Tough times have employees placing greater reliance on benefits for financial security, as employers affirm their commitment to sponsoring those benefits albeit with increased cost sharing.
That’s one upshot from the 10th Annual MetLife Annual Study of Employee Benefits Trends released Monday. It found that since 2002 employer’s top benefits objectives -- controlling costs, attracting and retaining employees and increased productivity – have remained fairly constant. However, some delivery aspects have changed, such as the growth of auto-enrollment features in 401(k) plans. For advisers, the trends seem to point toward stable expenditures for core benefits, but greater funding from employees, including voluntary benefit purchases.
Nearly half of the 1,412 employees surveyed said that, because of the economy, they are counting on their employer to help them achieve financial security through employee benefits such as disability and life insurance and health.
For younger generations, that number is even higher. More than half (55%) of Gen X and two-thirds of Gen Y workers said economic pressures leave them counting on employers’ benefits program to help with their financial projection needs, according to the study, presented by MetLife’s National Medical Director Dr. Ron Leopold, an EBA Advisory Board member, at a MetLife Symposium in Washington.
Employers say they are hearing these concerns and rising to the challenge. Regardless of company size, of all companies surveyed, only 10% said they planned to reduce their benefits.
“The workplace has changed rather dramatically over the last decade since MetLife began doing its annual study,” says Anthony Nugent, executive vice president of MetLife. “Ten years ago, many Baby Boomers were planning to retire at age 65, Gen Y workers were just entering the workplace, and communication vehicles like Facebook and Twitter didn’t exist.”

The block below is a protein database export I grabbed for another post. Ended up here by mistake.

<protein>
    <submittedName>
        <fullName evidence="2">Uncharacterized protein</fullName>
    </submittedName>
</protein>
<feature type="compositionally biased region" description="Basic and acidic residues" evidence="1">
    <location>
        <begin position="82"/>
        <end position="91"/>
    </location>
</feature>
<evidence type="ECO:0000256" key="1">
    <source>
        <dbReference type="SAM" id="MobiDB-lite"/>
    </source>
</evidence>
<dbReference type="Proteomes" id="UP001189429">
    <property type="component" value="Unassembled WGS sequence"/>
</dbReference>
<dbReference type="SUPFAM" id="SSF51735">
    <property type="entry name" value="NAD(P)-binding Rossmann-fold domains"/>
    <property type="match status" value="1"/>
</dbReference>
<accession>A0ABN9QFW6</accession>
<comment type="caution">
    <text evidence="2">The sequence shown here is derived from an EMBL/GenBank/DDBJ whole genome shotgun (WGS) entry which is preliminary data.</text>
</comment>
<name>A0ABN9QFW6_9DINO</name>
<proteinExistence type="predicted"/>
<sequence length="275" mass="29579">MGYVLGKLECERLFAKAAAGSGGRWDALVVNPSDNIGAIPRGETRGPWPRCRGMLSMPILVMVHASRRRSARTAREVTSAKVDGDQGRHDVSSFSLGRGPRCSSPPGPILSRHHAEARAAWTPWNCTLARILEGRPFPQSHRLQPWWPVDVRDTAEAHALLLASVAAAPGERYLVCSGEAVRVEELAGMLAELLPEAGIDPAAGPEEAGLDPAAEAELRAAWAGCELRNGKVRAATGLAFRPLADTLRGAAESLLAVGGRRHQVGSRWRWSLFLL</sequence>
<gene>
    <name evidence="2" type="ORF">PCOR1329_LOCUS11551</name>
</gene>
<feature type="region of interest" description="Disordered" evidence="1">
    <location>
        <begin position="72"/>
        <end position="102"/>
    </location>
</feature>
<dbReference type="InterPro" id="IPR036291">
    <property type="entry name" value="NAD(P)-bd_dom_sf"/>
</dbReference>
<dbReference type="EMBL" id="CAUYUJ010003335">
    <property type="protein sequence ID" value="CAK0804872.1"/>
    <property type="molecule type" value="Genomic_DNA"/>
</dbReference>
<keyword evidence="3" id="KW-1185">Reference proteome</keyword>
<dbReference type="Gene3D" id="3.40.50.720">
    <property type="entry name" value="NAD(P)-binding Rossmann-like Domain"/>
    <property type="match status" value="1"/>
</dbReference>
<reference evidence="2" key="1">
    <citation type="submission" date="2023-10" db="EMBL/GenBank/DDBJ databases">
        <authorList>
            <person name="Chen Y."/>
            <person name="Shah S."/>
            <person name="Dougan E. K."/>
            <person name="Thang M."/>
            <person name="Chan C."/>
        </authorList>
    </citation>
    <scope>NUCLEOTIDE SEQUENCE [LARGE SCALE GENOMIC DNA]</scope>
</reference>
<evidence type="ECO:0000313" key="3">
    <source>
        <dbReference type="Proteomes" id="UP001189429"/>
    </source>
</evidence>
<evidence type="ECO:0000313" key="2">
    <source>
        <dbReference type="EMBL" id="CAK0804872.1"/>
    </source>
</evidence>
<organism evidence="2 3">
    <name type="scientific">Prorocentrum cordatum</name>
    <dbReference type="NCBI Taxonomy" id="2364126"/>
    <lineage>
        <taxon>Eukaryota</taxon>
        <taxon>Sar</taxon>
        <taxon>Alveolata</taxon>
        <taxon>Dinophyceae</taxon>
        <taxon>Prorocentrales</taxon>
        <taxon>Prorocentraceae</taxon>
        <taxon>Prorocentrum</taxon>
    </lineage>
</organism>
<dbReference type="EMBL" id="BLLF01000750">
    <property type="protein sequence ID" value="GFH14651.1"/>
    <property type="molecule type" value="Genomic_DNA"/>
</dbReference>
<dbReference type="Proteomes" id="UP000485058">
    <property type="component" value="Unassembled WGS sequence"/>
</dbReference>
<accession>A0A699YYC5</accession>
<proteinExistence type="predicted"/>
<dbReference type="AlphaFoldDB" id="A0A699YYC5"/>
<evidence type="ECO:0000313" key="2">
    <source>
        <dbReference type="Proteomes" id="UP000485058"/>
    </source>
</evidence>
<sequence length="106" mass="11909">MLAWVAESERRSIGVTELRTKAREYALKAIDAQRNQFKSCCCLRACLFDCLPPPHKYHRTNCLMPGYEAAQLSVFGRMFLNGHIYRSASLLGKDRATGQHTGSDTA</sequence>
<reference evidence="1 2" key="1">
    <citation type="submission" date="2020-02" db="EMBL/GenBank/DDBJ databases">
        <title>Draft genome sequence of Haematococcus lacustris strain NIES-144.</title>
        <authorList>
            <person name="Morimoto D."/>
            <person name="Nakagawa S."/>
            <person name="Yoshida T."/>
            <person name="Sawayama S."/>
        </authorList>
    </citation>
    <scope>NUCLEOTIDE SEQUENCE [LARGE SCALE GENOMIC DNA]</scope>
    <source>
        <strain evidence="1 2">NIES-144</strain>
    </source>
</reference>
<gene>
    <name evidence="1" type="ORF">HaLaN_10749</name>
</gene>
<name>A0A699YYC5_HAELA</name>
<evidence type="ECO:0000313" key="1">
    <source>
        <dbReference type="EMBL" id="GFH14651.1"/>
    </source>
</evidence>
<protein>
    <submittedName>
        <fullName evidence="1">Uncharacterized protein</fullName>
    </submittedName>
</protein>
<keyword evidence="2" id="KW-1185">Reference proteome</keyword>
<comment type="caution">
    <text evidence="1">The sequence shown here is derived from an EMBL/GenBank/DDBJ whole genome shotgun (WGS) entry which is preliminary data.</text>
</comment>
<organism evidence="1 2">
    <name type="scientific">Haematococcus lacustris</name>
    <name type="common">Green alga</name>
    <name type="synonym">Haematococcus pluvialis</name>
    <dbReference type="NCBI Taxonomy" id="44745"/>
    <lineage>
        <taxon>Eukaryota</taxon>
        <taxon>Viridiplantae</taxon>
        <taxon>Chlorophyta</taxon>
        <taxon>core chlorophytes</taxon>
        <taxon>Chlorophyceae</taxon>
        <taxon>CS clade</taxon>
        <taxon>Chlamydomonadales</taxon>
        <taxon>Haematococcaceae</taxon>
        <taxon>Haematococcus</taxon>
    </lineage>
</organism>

As employees rely more on benefits, they are willing to bear most of the cost of them. Of surveyed Gen X and Gen Y employees, 62% said they are willing to bear more of the cost of their benefits rather than lose them.
And that may happen. While a third of employees believe their employer is likely to soon cut benefits, 70% of surveyed employers said they intend to maintain their current level of employee benefits. However, 30% will do this by shifting costs to employees. Some 57%, are interested in a wider array of voluntary benefits offered by their employer, as compared to 43% of Baby Boomers. The study also found that employers recognize this interest as 62% of employers agree that in the next five years employee-paid benefits will become a more important strategy than they are today.
With the ever-changing benefit landscape, loyalty continued to fall. Only half (42%) of employees feel a strong sense of loyalty to their employer, a seven-year low. Conversely, 59% of employers said they feel a very strong sense of loyalty to employees. One in three people would like to work for a different employer in 2012, but that number climbs to one in two for Gen Y employees.
Be sure to check back later this week for a Raw Bar podcast with what Leopold found most interesting in the study and in early April for an AdviserTV video on how the results apply to voluntary benefits.
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